Thursday, June 4, 2009

June 6, 1944

This year's commemoration of the World War Two invasion of Normandy (June 6, 1944) was billed as a "Franco-American ceremony." This offended British and Canadian sensibilities. Letters to The Globe and Mail pointed out Canada's contribution which included 14,000 soldiers who landed that day. My letter described the French contribution. Alas, only the final sentence was published.

Your editorial (Not Franco-American, June 2) is too kind to the French.

There were far more Polish troops attached to the Canadian army in the Normandy invasion than French with their 177 green berets. French troops did not land in Normandy until August 18. By that time, Canadian, British and American forces were well inland. Yet, the monument where the Canadians and Poles landed on June 6 reads (French first): This is the place where the French and their allies began the liberation of Europe.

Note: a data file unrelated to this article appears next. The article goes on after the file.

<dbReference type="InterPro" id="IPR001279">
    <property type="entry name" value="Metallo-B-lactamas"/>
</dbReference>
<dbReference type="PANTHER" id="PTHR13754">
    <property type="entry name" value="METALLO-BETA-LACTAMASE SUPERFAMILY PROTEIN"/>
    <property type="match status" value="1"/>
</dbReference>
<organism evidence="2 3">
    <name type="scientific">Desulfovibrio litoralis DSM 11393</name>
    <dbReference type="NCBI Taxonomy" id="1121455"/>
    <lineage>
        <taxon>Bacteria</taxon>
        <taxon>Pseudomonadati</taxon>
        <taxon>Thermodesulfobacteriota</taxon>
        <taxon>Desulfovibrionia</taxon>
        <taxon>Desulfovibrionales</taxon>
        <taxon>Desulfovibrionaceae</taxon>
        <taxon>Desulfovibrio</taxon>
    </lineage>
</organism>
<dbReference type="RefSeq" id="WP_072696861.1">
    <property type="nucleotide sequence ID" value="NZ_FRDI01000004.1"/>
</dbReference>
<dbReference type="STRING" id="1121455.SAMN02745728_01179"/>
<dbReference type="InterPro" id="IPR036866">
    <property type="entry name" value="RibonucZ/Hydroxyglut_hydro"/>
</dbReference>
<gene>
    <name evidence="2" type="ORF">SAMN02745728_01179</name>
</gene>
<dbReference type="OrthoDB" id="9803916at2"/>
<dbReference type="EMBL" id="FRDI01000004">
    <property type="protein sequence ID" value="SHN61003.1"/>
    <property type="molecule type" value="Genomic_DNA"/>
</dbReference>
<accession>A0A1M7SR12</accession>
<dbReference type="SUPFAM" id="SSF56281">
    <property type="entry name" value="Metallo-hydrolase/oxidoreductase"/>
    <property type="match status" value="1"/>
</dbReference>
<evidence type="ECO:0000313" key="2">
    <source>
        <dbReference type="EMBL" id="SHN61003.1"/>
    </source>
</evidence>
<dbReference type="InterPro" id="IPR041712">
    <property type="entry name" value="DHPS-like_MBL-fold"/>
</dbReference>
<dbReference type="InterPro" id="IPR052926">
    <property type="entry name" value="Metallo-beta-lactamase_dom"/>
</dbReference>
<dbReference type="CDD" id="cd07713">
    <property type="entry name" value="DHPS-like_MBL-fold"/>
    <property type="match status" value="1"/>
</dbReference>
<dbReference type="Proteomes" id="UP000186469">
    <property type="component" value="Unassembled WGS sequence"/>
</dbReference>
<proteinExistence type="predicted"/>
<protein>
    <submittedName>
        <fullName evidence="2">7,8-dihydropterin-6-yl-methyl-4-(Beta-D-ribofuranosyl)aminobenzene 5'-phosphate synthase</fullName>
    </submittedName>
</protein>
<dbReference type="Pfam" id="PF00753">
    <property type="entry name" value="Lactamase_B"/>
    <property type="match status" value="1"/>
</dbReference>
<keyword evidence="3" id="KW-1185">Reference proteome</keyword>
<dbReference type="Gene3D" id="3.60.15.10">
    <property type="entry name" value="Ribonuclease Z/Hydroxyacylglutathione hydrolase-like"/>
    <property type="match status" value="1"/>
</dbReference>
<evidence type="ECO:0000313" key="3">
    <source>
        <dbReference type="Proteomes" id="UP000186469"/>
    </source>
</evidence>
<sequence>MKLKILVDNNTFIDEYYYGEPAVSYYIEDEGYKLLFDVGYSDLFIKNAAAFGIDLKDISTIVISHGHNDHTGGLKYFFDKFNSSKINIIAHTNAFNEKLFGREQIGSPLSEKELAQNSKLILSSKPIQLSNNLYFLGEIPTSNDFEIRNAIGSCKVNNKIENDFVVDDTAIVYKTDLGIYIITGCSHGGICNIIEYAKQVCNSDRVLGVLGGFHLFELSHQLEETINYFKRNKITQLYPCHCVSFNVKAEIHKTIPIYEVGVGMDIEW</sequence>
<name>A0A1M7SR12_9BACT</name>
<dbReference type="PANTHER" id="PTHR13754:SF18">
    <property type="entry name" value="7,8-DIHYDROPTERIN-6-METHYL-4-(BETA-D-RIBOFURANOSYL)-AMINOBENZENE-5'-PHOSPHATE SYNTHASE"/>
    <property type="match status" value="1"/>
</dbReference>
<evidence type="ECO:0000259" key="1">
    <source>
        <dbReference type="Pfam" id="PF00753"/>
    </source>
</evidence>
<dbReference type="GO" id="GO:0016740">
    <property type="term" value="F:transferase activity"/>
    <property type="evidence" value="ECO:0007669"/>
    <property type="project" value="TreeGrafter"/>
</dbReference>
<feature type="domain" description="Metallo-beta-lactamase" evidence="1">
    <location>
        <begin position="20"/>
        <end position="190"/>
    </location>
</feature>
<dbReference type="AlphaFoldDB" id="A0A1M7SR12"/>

Conveniently overlooked in this piece of mis-history was the fact that the Soviet army had earlier begun the de-Nazification of Europe on the eastern front, while American, British and Canadian forces were already chasing the German army up the boot of Italy in a horrendous campaign.

Perhaps the insult in not inviting the Queen, or Canadians, or Poles, was due to Winston Churchill who said to his associates in World War One, "Remember, gentlemen, it is not just France we are fighting for, it's for Champagne."

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